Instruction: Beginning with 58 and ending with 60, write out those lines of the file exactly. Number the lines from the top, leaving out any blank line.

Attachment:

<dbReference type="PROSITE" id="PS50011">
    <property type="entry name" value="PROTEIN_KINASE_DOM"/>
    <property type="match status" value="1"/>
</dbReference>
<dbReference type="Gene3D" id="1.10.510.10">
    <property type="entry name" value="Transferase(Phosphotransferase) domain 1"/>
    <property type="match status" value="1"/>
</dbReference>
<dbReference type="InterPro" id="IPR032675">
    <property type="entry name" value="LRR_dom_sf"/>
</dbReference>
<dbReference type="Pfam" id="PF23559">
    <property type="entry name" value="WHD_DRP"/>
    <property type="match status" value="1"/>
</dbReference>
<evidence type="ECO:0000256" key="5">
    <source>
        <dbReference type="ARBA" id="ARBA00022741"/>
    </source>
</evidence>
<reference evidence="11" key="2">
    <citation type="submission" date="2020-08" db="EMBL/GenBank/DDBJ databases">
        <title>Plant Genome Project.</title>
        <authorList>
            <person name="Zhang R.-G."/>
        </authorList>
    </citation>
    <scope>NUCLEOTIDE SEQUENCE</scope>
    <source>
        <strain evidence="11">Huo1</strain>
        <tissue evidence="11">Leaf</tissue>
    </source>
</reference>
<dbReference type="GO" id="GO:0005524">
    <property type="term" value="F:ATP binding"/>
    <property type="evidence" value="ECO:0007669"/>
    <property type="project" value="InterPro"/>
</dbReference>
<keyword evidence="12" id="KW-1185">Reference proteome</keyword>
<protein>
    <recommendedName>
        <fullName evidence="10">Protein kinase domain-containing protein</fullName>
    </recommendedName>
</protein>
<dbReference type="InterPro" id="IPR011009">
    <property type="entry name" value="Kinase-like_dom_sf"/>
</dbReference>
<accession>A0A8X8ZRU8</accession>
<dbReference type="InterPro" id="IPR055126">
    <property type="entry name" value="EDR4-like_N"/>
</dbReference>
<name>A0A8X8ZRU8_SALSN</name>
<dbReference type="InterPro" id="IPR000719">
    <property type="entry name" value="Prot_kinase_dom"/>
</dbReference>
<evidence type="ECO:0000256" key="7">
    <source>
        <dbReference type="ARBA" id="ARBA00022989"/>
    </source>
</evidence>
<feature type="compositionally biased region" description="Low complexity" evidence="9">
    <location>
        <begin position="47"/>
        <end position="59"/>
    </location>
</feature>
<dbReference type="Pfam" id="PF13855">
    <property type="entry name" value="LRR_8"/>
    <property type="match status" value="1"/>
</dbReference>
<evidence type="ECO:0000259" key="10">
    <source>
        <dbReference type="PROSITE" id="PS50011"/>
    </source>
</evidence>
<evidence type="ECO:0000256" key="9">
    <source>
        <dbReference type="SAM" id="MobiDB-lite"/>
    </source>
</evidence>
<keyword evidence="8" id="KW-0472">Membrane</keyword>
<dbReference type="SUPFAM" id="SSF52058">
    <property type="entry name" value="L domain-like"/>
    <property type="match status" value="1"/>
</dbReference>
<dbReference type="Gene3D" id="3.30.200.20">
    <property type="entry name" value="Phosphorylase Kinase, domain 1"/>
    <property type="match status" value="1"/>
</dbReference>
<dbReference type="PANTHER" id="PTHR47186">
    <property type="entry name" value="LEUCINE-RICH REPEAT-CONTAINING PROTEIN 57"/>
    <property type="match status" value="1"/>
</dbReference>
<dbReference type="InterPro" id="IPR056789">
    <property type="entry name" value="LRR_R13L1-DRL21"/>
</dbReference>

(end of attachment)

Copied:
        <dbReference type="ARBA" id="ARBA00022989"/>
    </source>
</evidence>